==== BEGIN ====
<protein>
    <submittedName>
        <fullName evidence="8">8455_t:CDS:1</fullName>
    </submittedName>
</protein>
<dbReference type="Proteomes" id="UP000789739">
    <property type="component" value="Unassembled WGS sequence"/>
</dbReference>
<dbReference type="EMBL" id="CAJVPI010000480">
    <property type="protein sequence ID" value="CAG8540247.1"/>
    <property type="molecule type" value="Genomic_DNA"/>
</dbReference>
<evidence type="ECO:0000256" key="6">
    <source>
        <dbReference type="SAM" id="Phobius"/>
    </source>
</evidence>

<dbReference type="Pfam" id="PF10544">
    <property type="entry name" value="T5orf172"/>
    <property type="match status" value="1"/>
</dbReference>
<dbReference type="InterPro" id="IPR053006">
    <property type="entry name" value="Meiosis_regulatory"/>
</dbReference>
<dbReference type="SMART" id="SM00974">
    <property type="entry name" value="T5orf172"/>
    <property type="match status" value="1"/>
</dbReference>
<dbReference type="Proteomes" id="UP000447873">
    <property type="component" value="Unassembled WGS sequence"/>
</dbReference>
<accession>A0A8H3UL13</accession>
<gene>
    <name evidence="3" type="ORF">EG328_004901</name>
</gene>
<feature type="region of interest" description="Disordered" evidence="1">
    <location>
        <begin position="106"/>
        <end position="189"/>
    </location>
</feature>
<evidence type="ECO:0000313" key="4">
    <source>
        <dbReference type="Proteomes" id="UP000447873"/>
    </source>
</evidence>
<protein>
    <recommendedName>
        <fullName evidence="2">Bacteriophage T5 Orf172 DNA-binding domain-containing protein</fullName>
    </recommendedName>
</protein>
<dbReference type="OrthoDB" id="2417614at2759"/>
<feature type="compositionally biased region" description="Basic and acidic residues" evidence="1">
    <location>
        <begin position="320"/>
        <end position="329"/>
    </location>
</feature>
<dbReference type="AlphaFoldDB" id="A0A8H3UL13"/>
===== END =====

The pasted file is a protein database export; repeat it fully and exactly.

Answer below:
<protein>
    <submittedName>
        <fullName evidence="8">8455_t:CDS:1</fullName>
    </submittedName>
</protein>
<dbReference type="Proteomes" id="UP000789739">
    <property type="component" value="Unassembled WGS sequence"/>
</dbReference>
<dbReference type="EMBL" id="CAJVPI010000480">
    <property type="protein sequence ID" value="CAG8540247.1"/>
    <property type="molecule type" value="Genomic_DNA"/>
</dbReference>
<evidence type="ECO:0000256" key="6">
    <source>
        <dbReference type="SAM" id="Phobius"/>
    </source>
</evidence>

<dbReference type="Pfam" id="PF10544">
    <property type="entry name" value="T5orf172"/>
    <property type="match status" value="1"/>
</dbReference>
<dbReference type="InterPro" id="IPR053006">
    <property type="entry name" value="Meiosis_regulatory"/>
</dbReference>
<dbReference type="SMART" id="SM00974">
    <property type="entry name" value="T5orf172"/>
    <property type="match status" value="1"/>
</dbReference>
<dbReference type="Proteomes" id="UP000447873">
    <property type="component" value="Unassembled WGS sequence"/>
</dbReference>
<accession>A0A8H3UL13</accession>
<gene>
    <name evidence="3" type="ORF">EG328_004901</name>
</gene>
<feature type="region of interest" description="Disordered" evidence="1">
    <location>
        <begin position="106"/>
        <end position="189"/>
    </location>
</feature>
<evidence type="ECO:0000313" key="4">
    <source>
        <dbReference type="Proteomes" id="UP000447873"/>
    </source>
</evidence>
<protein>
    <recommendedName>
        <fullName evidence="2">Bacteriophage T5 Orf172 DNA-binding domain-containing protein</fullName>
    </recommendedName>
</protein>
<dbReference type="OrthoDB" id="2417614at2759"/>
<feature type="compositionally biased region" description="Basic and acidic residues" evidence="1">
    <location>
        <begin position="320"/>
        <end position="329"/>
    </location>
</feature>
<dbReference type="AlphaFoldDB" id="A0A8H3UL13"/>